Friday, November 25, 2011

Painting the Maiden Ship Pt. 6 - the Maiden Voyage gets its first ride!

The Maiden Voyage has departed on its first ride...

"Like butter melting on a warm piece of toast, I set about the first ride on my first hand built frame. Finally, I thought, a frame that actually fits me."

I was nervous as I kicked up my leg and mounted the seat for the first time. All of the necessities were there. Wheels, drive train, steering, brake, seat. All the components tightened down, but creaking like they do when not yet fully adjusted. 
   The first few rotations of the pedals made me feel more confident, and I checked my position from the bars to seat, seat to pedals. I let my mind fully take in the experience. Then, I felt it. Like butter melting on a warm piece of toast, I set about the first ride on my first hand built frame. Finally, I thought, this is it. I'm riding a frame that actually fits me.

 the lesson:
Months of hard work, money, time, and skill can pay off.

  Here's a quick timeline 
August - Built Frame at UBI, September - medical leave,  
October - Painted and Decal'd the Maiden Voyage,  
November - Pieced together steering, brakes, and drive train.

As you can see, it is currently set up as a Single Speed Track-Style bike for fast city riding. Its fast. A versatile frame, if you will.

   I decided to slowly piece it together, partially from laying low and recovering from surgery, which also meant no work, no income. Chris from UBI hooked me up with a sweet Campy seat post, and I bought an adjustable stem at UBI for touring. The wheels I found in an alley near the Seward Co-op. The fork, headset, and front brake were bought used from the Hub Bike Co-op. The handlebars and brake lever were from Alex's old bike. The Seat, Crank, BB, Pedals, Chain, Seat, Rear brakes all came from an old parts bin that Beard at the Hub had put together for donating. Mad thanks to Beard & the HUB!

When I get back to the collective bike shop at the farm in Florida, hopefully by early December, I'll have more tools, parts, and time to gear up. yay!

AND; As I deck the Maiden Voyage out with sweet touring gear, I'll be sure to post updates!!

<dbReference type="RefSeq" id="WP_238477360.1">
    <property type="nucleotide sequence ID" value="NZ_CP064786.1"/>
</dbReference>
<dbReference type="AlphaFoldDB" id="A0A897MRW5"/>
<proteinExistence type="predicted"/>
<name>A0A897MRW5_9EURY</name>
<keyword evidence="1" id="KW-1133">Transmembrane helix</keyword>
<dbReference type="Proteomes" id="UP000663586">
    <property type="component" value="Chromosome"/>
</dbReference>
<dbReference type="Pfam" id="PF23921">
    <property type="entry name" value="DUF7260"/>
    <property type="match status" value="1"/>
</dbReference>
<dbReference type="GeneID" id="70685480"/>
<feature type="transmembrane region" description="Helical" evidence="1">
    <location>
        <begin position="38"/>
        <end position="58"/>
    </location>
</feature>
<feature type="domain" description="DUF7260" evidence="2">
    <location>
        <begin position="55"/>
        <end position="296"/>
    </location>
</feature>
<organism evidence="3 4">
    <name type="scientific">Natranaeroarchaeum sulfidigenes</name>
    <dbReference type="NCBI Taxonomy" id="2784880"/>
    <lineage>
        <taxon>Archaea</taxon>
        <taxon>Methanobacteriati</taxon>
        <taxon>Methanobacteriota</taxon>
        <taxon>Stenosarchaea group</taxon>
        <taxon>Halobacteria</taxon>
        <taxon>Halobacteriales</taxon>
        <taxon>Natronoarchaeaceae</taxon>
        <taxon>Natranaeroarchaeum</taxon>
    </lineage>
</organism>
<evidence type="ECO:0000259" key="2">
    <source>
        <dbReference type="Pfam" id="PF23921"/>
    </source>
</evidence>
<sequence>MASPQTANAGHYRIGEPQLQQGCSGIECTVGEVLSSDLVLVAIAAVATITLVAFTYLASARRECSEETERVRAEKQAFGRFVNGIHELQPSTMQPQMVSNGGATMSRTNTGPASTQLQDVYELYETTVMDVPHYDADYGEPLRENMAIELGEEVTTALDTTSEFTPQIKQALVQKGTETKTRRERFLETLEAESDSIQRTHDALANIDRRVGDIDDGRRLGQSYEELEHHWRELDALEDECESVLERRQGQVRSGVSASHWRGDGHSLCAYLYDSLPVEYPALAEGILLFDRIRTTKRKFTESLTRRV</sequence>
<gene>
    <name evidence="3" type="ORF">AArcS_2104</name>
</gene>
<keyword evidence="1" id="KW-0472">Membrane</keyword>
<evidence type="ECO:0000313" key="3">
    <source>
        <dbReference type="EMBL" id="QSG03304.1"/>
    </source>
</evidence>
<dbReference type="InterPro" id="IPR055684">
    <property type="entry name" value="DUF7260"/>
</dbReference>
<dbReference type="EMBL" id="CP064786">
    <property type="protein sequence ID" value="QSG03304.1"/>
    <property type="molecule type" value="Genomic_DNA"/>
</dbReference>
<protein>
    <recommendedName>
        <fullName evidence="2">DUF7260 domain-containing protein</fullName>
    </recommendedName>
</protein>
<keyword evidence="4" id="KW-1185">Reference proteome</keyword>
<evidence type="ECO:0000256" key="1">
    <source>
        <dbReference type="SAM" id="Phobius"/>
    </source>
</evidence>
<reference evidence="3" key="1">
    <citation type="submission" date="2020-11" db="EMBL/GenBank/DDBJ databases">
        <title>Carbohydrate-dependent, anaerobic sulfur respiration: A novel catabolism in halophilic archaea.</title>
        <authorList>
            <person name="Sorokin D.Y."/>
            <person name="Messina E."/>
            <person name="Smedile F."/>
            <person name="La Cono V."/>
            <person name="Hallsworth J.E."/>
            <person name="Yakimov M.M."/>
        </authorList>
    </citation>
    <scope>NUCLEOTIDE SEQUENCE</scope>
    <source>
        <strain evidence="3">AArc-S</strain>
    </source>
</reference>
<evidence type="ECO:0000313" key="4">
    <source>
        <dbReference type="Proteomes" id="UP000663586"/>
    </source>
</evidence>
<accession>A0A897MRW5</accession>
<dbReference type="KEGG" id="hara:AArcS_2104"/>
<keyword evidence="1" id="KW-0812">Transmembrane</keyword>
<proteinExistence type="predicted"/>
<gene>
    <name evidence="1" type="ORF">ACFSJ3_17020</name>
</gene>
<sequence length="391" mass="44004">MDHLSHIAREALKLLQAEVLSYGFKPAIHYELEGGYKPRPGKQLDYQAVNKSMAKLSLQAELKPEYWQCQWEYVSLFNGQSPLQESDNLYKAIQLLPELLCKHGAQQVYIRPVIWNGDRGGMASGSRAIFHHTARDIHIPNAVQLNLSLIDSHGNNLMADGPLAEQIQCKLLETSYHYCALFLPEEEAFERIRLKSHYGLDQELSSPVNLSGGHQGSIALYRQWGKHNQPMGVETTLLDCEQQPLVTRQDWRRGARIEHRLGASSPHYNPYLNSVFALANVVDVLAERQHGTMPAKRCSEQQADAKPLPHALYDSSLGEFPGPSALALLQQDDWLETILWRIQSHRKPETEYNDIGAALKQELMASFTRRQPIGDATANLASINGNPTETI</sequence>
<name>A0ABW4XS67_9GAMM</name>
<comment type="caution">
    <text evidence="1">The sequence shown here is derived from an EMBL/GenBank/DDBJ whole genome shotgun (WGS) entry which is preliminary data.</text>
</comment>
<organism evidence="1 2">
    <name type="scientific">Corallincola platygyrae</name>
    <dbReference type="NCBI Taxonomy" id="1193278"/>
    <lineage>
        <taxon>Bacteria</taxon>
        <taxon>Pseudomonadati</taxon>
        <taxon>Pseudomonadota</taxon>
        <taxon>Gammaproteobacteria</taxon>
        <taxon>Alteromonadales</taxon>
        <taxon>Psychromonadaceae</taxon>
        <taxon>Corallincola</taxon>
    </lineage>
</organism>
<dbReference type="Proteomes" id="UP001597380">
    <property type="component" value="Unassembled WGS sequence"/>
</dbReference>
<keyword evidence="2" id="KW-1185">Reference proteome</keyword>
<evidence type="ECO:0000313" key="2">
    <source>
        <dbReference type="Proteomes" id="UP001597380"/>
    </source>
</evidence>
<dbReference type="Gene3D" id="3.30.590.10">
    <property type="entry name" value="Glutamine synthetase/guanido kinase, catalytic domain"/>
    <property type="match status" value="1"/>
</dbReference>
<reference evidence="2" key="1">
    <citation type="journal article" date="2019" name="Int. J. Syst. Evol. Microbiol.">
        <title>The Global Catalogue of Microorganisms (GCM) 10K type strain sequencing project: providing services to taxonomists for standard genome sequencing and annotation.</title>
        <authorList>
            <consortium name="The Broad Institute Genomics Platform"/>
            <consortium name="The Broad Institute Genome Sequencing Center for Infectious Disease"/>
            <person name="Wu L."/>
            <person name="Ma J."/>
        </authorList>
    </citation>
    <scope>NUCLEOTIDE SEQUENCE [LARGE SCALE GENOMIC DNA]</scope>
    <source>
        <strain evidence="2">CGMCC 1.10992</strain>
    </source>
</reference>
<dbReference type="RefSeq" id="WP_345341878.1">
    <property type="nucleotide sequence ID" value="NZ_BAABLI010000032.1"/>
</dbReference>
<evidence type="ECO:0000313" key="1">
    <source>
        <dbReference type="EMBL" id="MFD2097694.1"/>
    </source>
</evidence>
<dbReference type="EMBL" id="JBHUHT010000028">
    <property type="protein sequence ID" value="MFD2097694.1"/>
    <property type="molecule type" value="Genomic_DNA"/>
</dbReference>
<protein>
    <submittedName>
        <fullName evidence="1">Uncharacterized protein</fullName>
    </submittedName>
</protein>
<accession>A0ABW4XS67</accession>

Thanks for following! Oh, and I think I'll be welding my own front rack so be sure to check back...

Parts list: Splined BB, Generic Cranks, Z Chain, Generic J Brakes, Aluminum Handlebars, Campagnolo Seat Post, Cane Creek Headset; Adjustable Stem, basically it's all pretty generic for now.

Tuesday, November 15, 2011

Painting the Maiden Ship Pt. 5 - Finished It!

The MAIDEN VOYAGE is ready!

   Well, for now that is.

   I'm not super-stoked on the paint job, and not sure of how long it will hold up, but, I'll find out, and keep posting. I'm sure once I have more experience, I'll go back and repaint it better. But for now, It's perfect.

   I took it into the Creative Ironworks metal shop in SE Minneapolis, a big shop that is facilitated by Chris Dunn. It is a huge well ventilated room with paint hooks hanging from the rafters.

   First, I set out my my test tube, lightly buffed half of it, and applied the final coat of paint to see how it would set. It set perfectly, smooth and glossy. So,time to move on...

   After lightly buffing most of the bike with a fine sandpaper, the final coat was reapplied. Most of it came out okay, but there were still some spots that still looked like reptile skin. I buffed them a little more after they dried a little and repplied, but it didn't change the fact that it just orange peeled again as soon as I reapplied the paint.

   I really have no idea why it kept doing shrinking, but I pushed through it anyways.

   At some point I decided that it was more important to finish the paint job, perfect or not, so I could assemble and ride it as soon as possible . I mean, I made it, I should be riding it, right? So here it is, ready to assemble, then, RIDE!